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Telling their stories: Aaron Littles

By STARS AND STRIPES Published: September 9, 2016

Aaron Littles, 34, Journey Real Estate Investments executive, leadership coach, Marine Corps veteran:

 I would like to tell you about the best summer ever. It’s 2007 and it’s hot and there’s sand.  But we had no beach and it is not clear water. We are in Iraq and it was my first deployment. I had just finished giving my first convoy brief and it went horribly, horribly wrong. I had the map upside down. ‘The medical plan, you guys don’t need to hear that. Evac plan, reinforcements, you don’t need that. Okay guys, we are just gonna go over here and we will figure it out.’

I started seeing all these eyes look at me and starting feeling all this weight … this burden of command. And I started to really sink down under the weight of it because now I am responsible for all these lives. I am 26.

So I proceed to go to the corner, and cry, and I am devastated. All the years. All the training, and that’s what I just did?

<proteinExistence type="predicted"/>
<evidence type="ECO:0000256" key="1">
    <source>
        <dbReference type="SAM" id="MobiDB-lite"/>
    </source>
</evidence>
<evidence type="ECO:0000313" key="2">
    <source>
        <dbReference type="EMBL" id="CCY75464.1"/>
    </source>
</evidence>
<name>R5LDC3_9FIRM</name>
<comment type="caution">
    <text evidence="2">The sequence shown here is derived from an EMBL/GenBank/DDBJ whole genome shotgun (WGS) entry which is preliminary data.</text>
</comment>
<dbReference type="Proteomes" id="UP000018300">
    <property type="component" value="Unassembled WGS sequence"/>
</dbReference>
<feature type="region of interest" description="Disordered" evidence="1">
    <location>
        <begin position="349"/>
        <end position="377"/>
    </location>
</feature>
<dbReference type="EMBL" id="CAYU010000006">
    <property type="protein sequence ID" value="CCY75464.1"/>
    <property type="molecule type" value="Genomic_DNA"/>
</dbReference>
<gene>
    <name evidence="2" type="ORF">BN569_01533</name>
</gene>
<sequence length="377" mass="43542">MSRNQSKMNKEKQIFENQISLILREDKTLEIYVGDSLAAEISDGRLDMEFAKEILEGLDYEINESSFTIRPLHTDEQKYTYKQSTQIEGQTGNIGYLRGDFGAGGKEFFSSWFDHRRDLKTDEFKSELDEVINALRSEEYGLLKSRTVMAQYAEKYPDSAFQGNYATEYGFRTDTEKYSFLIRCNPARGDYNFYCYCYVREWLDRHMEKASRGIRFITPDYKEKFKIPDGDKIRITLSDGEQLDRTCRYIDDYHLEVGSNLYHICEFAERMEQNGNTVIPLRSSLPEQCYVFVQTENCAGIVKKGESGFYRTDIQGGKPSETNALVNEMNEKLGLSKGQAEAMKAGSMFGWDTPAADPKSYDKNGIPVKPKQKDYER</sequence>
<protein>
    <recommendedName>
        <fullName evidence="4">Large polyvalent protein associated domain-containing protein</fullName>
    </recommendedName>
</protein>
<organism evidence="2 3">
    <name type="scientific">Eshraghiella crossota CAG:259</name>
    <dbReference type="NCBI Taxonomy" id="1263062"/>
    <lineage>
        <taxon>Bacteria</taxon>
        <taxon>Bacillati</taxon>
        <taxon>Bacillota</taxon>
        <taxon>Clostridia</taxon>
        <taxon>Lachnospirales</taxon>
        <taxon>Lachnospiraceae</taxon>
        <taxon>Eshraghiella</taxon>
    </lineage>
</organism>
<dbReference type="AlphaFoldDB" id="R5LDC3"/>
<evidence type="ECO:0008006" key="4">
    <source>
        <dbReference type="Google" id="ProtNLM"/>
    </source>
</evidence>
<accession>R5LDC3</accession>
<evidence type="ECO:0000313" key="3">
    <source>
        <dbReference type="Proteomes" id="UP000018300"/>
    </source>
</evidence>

So my colonel comes up to me: ‘Littles! You know what you are doing. I trained you myself for the last six months. Shake that off, Sailor. Let’s go. Let’s go Marine. Get right!”

(He sniffles, he breathes). ‘Yessir.’ ‘What Littles?’ ‘Yes Sir. I got it. I will take care of the men.’ So I get right. I pull it together. I get the brief together I get the guys motivated and ready to go and we take off and we are heading down the road. But it still proceeds to be the worst convoy of my entire life.

Two trucks go that way, (he motions falling over to one side), three trucks goes this way (motioning to the other). One truck tire catches on fire – do tires catch on fire? What’s happening here?

And of course, there’s a terrorist. And he had a bomb. It blew up. No one got hurt. I didn’t see it. And I am responsible.

Why do I share this with you? Why do I tell you about the biggest failure I had in the most important situation? Because we all have opportunities in front of us as leaders as people where our character is revealed. But our character isn’t defined by our failures. It’s defined by what we do after the failure.

My unit proceeded to become one of the sharpest units in the four months we were supposed to be in Iraq. When you go home and come across obstacles and hurdles. I don’t want you to just fall down and stay down. I want you to get up and fight. Get up and be counted. That’s what I did and I believe you can do it too.”

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